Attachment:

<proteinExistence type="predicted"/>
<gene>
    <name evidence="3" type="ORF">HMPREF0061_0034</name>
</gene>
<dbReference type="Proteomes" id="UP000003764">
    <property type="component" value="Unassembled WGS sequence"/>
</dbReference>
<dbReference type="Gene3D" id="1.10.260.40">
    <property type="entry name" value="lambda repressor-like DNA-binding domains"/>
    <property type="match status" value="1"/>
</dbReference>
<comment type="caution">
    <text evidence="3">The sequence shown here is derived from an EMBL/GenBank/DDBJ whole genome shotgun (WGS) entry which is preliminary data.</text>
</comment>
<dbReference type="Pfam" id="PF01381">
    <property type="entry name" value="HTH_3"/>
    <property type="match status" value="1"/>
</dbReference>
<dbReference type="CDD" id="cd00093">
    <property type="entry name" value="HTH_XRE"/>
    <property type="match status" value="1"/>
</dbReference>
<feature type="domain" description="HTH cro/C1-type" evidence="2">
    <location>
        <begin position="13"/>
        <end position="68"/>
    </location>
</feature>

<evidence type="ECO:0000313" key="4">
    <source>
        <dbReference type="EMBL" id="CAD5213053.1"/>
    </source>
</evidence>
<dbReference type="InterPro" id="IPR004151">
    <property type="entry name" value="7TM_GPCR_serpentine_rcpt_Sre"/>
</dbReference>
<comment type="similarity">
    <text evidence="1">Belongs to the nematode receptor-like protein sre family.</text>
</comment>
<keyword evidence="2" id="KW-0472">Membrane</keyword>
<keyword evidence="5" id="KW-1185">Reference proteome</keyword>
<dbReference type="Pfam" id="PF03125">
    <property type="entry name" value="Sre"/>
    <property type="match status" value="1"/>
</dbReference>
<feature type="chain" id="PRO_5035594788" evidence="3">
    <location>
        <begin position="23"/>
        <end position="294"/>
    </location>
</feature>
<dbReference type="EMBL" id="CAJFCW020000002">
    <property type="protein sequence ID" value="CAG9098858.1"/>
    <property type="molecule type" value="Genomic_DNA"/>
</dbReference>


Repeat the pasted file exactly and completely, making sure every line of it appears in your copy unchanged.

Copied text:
<proteinExistence type="predicted"/>
<gene>
    <name evidence="3" type="ORF">HMPREF0061_0034</name>
</gene>
<dbReference type="Proteomes" id="UP000003764">
    <property type="component" value="Unassembled WGS sequence"/>
</dbReference>
<dbReference type="Gene3D" id="1.10.260.40">
    <property type="entry name" value="lambda repressor-like DNA-binding domains"/>
    <property type="match status" value="1"/>
</dbReference>
<comment type="caution">
    <text evidence="3">The sequence shown here is derived from an EMBL/GenBank/DDBJ whole genome shotgun (WGS) entry which is preliminary data.</text>
</comment>
<dbReference type="Pfam" id="PF01381">
    <property type="entry name" value="HTH_3"/>
    <property type="match status" value="1"/>
</dbReference>
<dbReference type="CDD" id="cd00093">
    <property type="entry name" value="HTH_XRE"/>
    <property type="match status" value="1"/>
</dbReference>
<feature type="domain" description="HTH cro/C1-type" evidence="2">
    <location>
        <begin position="13"/>
        <end position="68"/>
    </location>
</feature>

<evidence type="ECO:0000313" key="4">
    <source>
        <dbReference type="EMBL" id="CAD5213053.1"/>
    </source>
</evidence>
<dbReference type="InterPro" id="IPR004151">
    <property type="entry name" value="7TM_GPCR_serpentine_rcpt_Sre"/>
</dbReference>
<comment type="similarity">
    <text evidence="1">Belongs to the nematode receptor-like protein sre family.</text>
</comment>
<keyword evidence="2" id="KW-0472">Membrane</keyword>
<keyword evidence="5" id="KW-1185">Reference proteome</keyword>
<dbReference type="Pfam" id="PF03125">
    <property type="entry name" value="Sre"/>
    <property type="match status" value="1"/>
</dbReference>
<feature type="chain" id="PRO_5035594788" evidence="3">
    <location>
        <begin position="23"/>
        <end position="294"/>
    </location>
</feature>
<dbReference type="EMBL" id="CAJFCW020000002">
    <property type="protein sequence ID" value="CAG9098858.1"/>
    <property type="molecule type" value="Genomic_DNA"/>
</dbReference>